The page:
Canadians are more tolerant: Michael Adams

Written by  //  November 21, 2007  //  Canada, Immigration/migration, Rights & Social justice  //  Comments Off on Canadians are more tolerant: Michael Adams

21 November 2007

The Bouchard-Taylor hearings aside, Canadians are more tolerant
There is a growing backlash against suggestions we are not accommodating
MICHAEL ADAMS, Freelance, The Gazette

“I have often regretted my speech, never my silence,” Greek philosopher Xenocrates said. One wonders whether, when the Bouchard-Taylor commission on reasonable accommodation has aired the thoughts of every Quebecer who chooses to take the microphone, the province (and indeed the rest of Canada) will feel satisfaction or regret.
There is certainly a segment of the Canadian population that believes it has been silent for too long. These Canadians believe that their country has failed to proclaim its values, principles and demands to the quarter-million immigrants who arrive in this country each year. Wimpy Canadian tolerance has ceded the field to robust foreign zealotry.
No more, these agitated souls say. They will no longer be kept silent by the tyranny of political correctness. They will give voice to their simmering anger – and the real voice of Canada (and/or Quebec) will finally resound.
… Environics polling finds that there has been a recent spasm of concern about the integration of newcomers into Canadian society. Between 2005 and 2006, the proportion of Canadians believing that “Too many immigrants do not adopt Canadian values” jumped to 65 per cent from 58 per cent. This is not a trivial finding, but nor is it the whole story.
Canadian attitudes toward immigrants remain overwhelmingly positive, and when viewed in international perspective are truly exceptional. Canada has the highest immigration rate in the world, but when asked if this country accepts too many immigrants, most of us say no. And when Canadians are asked to name in their own words the biggest problem facing the country, diversity issues don’t even make the list.
Canadians are by far the most likely of any G8 country to say immigrants are good for the country, and that immigrants help the economy grow rather than take “jobs from other Canadians.” In naming things that make them proud to be Canadian, more Canadians say multiculturalism than hockey or bilingualism.
On all these questions, Canadians have been growing increasingly open and welcoming over the past 15 to 20 years. The broad trend in this country is toward openness and respect for minority groups, including those who arrive in Canada as immigrants. This is not to say that Canadians of various backgrounds are not concerned about the integration of newcomers into Canadian society. Canada has the highest immigration rate in the world and the second-highest foreign-born population share. There are bound to be some challenges – and some charged debate about how to respond to those challenges.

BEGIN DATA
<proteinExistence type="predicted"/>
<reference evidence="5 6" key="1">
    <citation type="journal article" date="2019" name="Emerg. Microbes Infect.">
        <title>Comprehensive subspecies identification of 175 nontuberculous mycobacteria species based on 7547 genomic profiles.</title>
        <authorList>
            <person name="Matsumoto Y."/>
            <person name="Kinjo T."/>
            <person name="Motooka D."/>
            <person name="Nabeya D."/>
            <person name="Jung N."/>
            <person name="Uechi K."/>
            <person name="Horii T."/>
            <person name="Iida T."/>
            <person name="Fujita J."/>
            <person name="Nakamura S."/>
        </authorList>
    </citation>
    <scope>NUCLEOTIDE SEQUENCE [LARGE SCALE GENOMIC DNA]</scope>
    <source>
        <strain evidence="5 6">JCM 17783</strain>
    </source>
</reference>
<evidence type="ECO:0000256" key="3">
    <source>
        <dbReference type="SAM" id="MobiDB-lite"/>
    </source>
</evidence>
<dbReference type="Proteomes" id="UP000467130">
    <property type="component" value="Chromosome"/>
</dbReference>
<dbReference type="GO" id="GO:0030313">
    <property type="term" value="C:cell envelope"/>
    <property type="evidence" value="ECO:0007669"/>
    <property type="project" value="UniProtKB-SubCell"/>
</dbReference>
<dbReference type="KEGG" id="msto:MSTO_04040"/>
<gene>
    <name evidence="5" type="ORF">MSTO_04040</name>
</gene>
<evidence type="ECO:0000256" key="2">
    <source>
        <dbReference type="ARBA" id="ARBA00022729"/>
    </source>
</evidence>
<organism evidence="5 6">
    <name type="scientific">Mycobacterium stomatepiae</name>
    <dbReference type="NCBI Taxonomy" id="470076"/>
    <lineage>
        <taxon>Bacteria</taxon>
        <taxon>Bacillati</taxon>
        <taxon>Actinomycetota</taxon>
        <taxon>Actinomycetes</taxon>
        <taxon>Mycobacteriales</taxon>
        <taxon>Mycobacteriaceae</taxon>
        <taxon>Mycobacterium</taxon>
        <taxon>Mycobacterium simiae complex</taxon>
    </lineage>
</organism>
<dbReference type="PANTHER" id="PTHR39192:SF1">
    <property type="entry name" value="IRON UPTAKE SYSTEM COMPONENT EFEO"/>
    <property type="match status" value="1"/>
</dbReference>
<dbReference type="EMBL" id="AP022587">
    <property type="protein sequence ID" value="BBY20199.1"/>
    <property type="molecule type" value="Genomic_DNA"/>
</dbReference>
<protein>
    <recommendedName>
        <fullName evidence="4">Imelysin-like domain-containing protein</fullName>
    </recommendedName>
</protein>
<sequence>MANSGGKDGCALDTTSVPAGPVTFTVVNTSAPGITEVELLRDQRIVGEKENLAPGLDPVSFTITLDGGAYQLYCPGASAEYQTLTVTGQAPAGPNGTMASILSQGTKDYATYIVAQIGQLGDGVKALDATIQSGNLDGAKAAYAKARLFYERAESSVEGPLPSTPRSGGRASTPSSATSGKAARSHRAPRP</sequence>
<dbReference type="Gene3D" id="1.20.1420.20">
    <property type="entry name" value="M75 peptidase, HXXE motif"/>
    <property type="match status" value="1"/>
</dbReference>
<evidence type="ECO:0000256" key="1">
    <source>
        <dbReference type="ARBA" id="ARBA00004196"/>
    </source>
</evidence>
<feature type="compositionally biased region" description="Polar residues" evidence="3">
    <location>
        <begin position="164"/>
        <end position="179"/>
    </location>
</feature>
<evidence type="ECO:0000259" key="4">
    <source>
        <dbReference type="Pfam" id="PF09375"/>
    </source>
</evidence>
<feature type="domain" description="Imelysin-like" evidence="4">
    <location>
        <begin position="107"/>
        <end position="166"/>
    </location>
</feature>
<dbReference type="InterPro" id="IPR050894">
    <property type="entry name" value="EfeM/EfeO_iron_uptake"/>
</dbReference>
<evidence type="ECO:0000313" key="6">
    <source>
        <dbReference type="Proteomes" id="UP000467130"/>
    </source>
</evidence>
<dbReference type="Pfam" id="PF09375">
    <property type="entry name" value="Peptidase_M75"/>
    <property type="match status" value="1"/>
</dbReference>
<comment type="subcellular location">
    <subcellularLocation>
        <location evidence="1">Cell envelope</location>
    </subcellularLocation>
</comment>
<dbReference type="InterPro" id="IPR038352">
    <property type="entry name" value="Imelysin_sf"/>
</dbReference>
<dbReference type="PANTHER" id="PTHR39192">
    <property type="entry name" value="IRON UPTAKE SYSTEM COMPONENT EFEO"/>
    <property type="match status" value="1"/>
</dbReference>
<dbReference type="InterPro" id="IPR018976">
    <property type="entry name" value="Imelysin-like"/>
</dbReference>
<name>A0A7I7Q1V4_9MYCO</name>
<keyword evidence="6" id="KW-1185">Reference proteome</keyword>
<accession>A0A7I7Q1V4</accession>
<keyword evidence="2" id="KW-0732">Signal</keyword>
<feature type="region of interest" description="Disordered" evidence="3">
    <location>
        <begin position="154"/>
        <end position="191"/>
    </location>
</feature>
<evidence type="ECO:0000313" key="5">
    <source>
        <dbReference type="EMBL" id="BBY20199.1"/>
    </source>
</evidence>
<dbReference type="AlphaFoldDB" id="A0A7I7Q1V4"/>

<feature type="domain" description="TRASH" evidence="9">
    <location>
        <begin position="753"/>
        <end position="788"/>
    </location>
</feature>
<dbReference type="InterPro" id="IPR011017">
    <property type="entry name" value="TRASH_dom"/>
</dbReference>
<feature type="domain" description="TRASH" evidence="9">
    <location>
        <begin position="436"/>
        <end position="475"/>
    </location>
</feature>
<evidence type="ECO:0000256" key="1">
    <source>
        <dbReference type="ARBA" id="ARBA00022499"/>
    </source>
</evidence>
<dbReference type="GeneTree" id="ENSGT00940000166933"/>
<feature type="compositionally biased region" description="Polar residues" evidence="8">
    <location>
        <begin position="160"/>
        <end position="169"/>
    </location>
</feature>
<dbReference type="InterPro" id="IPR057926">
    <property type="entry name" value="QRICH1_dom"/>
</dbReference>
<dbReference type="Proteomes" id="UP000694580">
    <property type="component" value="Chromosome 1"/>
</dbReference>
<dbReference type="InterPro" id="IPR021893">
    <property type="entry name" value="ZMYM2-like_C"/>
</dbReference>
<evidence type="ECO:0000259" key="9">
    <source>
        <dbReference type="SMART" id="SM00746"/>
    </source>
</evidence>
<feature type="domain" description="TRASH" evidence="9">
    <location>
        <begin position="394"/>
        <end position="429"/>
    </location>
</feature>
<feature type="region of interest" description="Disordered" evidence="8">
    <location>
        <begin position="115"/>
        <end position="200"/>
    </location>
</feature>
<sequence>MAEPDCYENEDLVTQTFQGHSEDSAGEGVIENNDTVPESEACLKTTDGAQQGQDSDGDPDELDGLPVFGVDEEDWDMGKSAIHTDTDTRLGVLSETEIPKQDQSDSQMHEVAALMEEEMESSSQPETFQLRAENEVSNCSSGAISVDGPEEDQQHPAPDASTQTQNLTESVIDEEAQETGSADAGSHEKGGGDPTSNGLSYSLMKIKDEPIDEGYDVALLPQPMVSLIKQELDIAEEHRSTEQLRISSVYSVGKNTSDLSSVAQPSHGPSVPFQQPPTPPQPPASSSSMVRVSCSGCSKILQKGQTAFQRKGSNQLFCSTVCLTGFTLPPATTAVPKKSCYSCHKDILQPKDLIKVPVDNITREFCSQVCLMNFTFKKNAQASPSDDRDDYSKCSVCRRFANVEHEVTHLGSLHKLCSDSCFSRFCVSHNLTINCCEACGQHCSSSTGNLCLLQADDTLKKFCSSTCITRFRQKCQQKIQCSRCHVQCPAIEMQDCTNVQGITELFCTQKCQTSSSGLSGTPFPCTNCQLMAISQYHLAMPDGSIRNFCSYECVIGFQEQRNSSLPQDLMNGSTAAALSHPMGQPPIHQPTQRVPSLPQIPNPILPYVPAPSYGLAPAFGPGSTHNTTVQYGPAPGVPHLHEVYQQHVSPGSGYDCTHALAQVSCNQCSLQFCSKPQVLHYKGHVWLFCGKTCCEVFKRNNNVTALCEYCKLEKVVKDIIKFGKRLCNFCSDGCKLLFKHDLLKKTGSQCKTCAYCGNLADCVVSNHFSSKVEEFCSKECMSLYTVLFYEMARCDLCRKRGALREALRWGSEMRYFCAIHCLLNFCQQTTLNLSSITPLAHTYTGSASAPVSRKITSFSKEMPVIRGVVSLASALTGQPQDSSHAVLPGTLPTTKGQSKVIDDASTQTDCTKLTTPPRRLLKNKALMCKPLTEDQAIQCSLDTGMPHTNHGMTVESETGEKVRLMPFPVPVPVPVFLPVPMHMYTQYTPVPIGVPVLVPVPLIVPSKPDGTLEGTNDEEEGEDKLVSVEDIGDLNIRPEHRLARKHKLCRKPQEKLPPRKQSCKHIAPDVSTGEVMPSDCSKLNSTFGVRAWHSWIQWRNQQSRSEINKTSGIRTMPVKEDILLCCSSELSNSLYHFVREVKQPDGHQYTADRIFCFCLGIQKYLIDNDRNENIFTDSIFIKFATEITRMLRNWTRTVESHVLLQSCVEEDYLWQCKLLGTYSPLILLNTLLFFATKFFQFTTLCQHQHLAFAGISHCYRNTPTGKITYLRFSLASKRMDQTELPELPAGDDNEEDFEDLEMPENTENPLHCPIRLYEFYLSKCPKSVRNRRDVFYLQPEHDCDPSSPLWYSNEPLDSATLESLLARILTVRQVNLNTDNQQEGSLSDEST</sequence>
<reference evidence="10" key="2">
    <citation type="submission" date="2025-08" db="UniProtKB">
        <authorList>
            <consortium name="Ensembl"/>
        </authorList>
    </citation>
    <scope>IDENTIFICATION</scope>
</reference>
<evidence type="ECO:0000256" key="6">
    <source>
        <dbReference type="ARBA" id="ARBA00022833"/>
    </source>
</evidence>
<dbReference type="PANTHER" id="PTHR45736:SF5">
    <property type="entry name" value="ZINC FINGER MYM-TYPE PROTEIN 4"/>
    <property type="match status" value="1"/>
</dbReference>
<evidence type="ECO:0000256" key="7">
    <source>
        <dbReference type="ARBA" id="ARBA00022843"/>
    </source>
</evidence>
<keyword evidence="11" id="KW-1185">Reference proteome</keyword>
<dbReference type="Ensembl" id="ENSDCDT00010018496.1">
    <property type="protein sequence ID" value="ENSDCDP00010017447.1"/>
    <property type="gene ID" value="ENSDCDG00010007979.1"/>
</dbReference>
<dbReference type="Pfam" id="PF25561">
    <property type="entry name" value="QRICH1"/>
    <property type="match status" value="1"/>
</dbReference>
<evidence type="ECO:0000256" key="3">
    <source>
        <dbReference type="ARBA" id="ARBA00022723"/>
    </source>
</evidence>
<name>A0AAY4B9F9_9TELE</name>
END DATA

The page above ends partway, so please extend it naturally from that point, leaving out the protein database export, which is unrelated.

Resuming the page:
But Canadians should not allow the squeaky wheels at the Bouchard-Taylor hearings or the edicts of the Hérouxville town council to loom too large in their perceptions of how diversity is working in this country. Instead of relying on the residents of Hérouxville, a rural community of 1,300 (whose residents, according to the census, are so diverse that they are 100 per cent French-speaking, 96 per cent Roman Catholic and 0.7 per cent foreign-born) to tell us how things are going, why not listen to the residents of Canada’s largest cities, cities which are among the most diverse urban centres on the planet?
Residents of Montreal, Toronto and Vancouver are invariably the most supportive of immigration and the most positive about the contributions immigrants make to Canadian society. These are the people living the experience of the diverse society, and they say it’s working.
…Canadian idealism has a spine. It is made of our laws, our Charter of Rights and Freedoms, an unwavering commitment to gender equality, and a belief that under conditions of fairness, dialogue and – yes – accommodation, people who are different from each other in some ways can share a harmonious, prosperous society. Complete article
Michael Adams is president of the Environics group of companies. His latest book, Unlikely Utopia: The Surprising Triumph of Canadian Pluralism, was released this month.

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